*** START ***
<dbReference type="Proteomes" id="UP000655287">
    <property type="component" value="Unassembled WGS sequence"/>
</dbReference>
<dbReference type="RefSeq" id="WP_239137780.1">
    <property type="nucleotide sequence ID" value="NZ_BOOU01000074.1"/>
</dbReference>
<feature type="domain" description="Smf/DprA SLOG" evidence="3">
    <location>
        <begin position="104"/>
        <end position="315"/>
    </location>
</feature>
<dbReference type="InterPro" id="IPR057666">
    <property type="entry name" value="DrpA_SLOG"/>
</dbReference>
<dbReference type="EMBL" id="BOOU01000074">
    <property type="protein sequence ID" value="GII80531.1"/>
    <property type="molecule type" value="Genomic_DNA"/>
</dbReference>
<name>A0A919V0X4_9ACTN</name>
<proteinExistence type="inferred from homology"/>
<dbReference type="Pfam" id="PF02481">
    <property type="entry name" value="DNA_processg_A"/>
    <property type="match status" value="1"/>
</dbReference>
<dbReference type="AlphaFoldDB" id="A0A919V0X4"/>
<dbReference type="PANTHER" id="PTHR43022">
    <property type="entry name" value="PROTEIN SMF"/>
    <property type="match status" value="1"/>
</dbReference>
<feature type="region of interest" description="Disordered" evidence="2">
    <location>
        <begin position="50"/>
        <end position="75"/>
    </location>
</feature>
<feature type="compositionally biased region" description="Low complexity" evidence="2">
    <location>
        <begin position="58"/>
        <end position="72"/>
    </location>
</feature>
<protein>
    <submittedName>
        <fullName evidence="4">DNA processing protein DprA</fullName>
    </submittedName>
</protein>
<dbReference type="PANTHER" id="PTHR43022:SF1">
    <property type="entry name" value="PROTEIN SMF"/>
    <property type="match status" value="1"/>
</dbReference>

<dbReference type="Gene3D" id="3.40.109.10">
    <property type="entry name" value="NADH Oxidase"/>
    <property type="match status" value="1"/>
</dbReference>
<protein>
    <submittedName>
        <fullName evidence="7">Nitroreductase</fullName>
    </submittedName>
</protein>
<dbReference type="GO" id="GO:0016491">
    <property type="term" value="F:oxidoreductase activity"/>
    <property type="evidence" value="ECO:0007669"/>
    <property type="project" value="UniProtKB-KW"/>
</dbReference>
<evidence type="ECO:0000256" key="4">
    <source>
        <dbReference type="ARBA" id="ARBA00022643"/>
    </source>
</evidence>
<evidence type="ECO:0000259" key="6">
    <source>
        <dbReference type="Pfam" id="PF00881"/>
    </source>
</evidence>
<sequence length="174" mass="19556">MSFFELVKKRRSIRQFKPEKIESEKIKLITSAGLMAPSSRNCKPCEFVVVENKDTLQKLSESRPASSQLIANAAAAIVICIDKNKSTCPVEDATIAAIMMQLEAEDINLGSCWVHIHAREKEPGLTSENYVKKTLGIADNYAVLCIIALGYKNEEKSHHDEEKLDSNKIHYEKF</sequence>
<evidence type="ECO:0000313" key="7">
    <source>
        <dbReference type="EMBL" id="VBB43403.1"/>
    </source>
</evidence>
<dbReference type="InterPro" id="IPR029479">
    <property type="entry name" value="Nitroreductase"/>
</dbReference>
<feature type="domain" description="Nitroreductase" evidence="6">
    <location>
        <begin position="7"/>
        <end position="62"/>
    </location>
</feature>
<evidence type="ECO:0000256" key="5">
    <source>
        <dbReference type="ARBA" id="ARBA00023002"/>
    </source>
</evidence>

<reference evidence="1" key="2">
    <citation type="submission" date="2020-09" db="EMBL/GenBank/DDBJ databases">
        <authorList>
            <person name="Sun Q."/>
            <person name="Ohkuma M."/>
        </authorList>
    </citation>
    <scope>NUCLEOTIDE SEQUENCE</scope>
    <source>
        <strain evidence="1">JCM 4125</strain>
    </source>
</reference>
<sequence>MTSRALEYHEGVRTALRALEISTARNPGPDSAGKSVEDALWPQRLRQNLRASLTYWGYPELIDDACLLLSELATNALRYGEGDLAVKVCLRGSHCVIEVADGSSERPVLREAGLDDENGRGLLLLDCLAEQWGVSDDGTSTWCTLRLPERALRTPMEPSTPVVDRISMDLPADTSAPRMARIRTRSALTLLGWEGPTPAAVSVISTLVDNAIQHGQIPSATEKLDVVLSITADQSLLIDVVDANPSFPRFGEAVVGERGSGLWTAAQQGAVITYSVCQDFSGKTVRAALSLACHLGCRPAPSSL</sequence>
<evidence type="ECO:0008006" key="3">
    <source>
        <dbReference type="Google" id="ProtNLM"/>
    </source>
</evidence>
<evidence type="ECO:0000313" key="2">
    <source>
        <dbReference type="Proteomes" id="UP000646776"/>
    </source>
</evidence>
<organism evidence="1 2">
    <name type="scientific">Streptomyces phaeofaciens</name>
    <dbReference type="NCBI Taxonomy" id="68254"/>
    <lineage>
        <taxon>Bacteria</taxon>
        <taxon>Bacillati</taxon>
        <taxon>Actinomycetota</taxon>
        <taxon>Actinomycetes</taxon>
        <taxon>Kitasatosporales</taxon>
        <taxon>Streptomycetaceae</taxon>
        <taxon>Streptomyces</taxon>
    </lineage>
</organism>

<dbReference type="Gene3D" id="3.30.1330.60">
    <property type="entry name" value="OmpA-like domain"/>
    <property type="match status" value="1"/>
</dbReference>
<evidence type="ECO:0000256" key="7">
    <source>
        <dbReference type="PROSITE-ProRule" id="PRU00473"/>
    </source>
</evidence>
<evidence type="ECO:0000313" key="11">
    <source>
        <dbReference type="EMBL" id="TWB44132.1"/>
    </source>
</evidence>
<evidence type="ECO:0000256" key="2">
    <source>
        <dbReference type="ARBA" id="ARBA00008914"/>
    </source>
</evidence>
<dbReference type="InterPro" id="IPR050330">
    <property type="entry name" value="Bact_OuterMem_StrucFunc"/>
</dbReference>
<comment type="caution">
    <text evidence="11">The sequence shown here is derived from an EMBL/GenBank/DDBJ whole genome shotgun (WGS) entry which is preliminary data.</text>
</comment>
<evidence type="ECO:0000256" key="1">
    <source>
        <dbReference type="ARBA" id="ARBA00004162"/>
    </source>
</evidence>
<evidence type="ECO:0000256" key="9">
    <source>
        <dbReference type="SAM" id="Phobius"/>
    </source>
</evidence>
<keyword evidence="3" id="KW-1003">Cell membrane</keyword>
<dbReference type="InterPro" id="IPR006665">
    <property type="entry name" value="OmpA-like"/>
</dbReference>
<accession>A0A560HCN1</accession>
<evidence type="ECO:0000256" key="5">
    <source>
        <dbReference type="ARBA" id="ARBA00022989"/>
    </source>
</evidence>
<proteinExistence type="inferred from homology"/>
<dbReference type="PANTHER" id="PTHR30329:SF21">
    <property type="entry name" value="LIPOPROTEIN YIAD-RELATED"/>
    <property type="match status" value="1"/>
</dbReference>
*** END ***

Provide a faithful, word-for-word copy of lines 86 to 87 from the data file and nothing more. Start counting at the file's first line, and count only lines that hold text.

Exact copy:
    <location>
        <begin position="7"/>